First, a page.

The DFT data doesn’t specifically cover the point of ‘speed kills’, but it does show that rural roads (which often have a speed limit of 60mph) are disproportionately deadly.

Head here for all our Sea Otter 2022 Coverage

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Hannah Dobson

Managing Editor

I came to Singletrack having decided there must be more to life than meetings. I like all bikes, but especially unusual ones. More than bikes, I like what bikes do. I think that they link people and places; that cycling creates a connection between us and our environment; bikes create communities; deliver freedom; bring joy; and improve fitness. They're environmentally friendly and create friendly environments. I try to write about all these things in the hope that others might discover the joy of bikes too.

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  • Podcast: Road V2X tech – Safer for bikes, or car culture?
  • robertajobb
    Full Member

    Hmmm another device for drivers to dhick about with and be distracted from looking where the fheck they are going.

    I’d prefer the return to the days of a great big pointy spike in the front of the steering wheel to focus the driver’s mind more. Not an extra distraction on a display.

    Full Member

    🤔 a high tech gimmick to add to the distractions for the inattentive and careless.

    Having said that, Teslas identify bicycles near the vehicle and when coming up behind them treat them like any other vehicle: slowing down and keeping a distance when on ‘autopilot’/cruise. Not much value when you can see the cyclist and drive accordingly.

    This could be an incremental step on these manufacturers’ full self driving ambitions. That’s fine. But a cheaper and better step to increase their vehicle safety would be a free advanced driving course with each vehicle. Plus, change the marketing of cars. Given their unattractive qualities, maybe they should be marketed more like tobacco?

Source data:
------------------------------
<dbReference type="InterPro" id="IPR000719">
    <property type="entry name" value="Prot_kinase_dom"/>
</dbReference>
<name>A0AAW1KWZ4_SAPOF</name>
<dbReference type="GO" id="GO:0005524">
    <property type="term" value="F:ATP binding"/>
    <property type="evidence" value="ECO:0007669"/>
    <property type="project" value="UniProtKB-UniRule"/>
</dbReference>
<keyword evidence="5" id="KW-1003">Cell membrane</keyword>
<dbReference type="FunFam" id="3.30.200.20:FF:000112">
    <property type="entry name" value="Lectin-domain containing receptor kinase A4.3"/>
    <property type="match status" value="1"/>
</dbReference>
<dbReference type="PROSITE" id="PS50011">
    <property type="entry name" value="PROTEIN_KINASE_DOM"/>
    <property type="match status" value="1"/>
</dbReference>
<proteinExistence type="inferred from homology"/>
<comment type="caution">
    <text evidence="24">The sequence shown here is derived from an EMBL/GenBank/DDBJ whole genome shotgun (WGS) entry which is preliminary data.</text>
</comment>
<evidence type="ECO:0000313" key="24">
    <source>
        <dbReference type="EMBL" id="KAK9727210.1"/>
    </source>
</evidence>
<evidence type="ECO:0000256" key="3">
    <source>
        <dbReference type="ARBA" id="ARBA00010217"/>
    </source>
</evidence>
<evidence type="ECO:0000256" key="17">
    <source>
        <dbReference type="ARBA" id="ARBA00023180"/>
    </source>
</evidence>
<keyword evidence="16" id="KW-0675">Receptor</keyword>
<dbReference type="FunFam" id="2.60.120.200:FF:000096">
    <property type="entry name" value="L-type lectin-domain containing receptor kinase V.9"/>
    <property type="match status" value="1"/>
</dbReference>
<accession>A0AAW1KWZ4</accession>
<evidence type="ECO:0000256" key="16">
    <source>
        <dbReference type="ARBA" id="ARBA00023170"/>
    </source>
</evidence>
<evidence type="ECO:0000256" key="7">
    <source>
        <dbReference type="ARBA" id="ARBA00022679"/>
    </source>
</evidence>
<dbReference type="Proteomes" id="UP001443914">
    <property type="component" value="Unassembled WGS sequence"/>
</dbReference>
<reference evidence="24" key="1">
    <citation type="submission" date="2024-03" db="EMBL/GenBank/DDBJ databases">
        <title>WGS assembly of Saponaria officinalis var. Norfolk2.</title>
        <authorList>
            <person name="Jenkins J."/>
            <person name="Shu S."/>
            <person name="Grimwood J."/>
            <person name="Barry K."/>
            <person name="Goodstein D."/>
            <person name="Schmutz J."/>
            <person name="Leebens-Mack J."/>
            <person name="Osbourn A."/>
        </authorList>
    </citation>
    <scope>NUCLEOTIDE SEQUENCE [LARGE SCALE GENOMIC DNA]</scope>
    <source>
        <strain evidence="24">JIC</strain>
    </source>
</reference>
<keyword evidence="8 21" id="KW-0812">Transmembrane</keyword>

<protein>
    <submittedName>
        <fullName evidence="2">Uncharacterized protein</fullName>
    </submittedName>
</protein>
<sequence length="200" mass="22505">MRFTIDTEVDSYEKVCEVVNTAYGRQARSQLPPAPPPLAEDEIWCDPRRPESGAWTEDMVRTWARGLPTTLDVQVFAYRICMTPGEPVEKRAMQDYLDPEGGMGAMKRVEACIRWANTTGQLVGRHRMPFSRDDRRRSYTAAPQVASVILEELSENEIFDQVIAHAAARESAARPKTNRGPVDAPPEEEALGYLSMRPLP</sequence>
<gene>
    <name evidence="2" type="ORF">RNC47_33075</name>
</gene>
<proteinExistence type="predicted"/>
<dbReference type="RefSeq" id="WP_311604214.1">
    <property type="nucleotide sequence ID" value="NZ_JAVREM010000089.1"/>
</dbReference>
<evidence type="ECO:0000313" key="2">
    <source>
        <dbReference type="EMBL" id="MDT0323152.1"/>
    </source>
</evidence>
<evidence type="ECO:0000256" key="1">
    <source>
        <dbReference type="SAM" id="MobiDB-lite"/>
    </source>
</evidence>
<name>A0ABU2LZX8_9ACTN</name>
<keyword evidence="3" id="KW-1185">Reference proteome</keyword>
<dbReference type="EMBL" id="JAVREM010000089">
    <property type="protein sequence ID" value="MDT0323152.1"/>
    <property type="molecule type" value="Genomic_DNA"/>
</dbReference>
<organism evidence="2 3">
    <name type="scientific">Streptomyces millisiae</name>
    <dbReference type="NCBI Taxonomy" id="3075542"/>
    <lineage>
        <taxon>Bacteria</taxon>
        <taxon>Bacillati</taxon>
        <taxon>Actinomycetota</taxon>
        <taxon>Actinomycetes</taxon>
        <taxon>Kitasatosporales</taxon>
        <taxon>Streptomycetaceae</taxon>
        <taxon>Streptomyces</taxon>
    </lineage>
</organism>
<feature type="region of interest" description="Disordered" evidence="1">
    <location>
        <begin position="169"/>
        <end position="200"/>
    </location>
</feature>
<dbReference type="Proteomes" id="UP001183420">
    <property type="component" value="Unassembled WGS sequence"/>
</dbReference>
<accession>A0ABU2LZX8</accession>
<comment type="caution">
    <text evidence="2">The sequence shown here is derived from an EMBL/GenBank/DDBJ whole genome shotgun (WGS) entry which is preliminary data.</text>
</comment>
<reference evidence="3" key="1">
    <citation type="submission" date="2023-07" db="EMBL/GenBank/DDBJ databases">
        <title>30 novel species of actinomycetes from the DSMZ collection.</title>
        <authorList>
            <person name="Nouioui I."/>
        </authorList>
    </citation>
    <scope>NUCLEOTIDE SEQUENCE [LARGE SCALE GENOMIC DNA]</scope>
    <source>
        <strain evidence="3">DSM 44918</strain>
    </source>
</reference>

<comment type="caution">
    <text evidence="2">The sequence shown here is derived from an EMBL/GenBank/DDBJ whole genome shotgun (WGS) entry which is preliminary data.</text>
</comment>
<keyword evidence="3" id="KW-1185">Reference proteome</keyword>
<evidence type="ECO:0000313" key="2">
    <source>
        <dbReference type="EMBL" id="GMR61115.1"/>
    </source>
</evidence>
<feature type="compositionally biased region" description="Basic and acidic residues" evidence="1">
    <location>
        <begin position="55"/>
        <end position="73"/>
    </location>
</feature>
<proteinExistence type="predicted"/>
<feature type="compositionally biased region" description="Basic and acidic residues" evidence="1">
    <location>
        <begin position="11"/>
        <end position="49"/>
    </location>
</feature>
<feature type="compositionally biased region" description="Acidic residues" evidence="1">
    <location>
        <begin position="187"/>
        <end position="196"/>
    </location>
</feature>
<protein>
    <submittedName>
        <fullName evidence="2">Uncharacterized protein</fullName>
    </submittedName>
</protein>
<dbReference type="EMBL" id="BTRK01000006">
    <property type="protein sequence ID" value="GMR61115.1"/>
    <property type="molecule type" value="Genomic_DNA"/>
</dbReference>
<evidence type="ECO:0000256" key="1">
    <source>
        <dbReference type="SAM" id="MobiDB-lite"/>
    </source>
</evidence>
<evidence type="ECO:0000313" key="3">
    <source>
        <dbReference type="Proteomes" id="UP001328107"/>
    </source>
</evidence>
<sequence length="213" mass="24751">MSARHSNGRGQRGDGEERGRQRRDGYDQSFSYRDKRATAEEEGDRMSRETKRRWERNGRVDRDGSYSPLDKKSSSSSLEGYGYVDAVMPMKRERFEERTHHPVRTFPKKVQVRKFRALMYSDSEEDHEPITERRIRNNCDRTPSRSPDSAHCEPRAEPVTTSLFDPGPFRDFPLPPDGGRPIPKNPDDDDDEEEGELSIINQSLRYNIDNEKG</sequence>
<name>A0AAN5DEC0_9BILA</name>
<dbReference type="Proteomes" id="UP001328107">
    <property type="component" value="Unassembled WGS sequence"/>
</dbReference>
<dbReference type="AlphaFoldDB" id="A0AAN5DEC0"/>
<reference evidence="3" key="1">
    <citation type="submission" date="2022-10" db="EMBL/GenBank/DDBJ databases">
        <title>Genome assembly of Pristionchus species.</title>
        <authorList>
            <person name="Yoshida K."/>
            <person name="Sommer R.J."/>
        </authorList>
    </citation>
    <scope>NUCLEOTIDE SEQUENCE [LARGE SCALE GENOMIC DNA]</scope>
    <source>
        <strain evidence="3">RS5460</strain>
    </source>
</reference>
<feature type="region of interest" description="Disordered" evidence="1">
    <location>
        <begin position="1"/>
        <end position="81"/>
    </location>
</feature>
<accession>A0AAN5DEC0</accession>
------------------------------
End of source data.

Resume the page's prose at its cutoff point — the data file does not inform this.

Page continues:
Full Member

    It was obvious from the podcast who was more marketing in the group being interviewed and that concerns me. The Audi chap sounded reasonable and the infrastructure guy sounded like he just wanted to make roads safer and more effective, but I did get a feeling that this (like Hannah said) would be the next helmet/HiVis.

    The comparison with flashing lights is a bit weak though. You can buy cheap, effective blinky LEDs for next to nothing and so they are easily accessible for cyclists with even really limited spending power. I really doubt that this new tech is going to be as cheap as that, or as readily available in anything like the near future. Maybe if the car makers deliberately subsidised them/gave them away it would catch on, but if the tech is 50 USD or the equivalent, it’s going to start being a luxury to a lot of people. Also, bringing in a dead relative is a dick move. Like you said, you can’t respond to that without sounding like an asshole.

    It’s odd to hear the obvious differences between US and UK road users too. The UK has small, crowded roads and drivers that have a rep for being angry and even using cars as deadly weapons. Is the same true in the US? They have more space and straighter roads, yet seem less hate-y about it, or is that just me not being exposed to it more often?

    Full Member

    I could only listen for a few minutes before switching off. So the entire population of cycle users, from age 5-95, have to fit a transponder so the Audi driver doesn’t run you over? And if you don’t then they’ll have a “get out of jail free card?” What a terrible idea.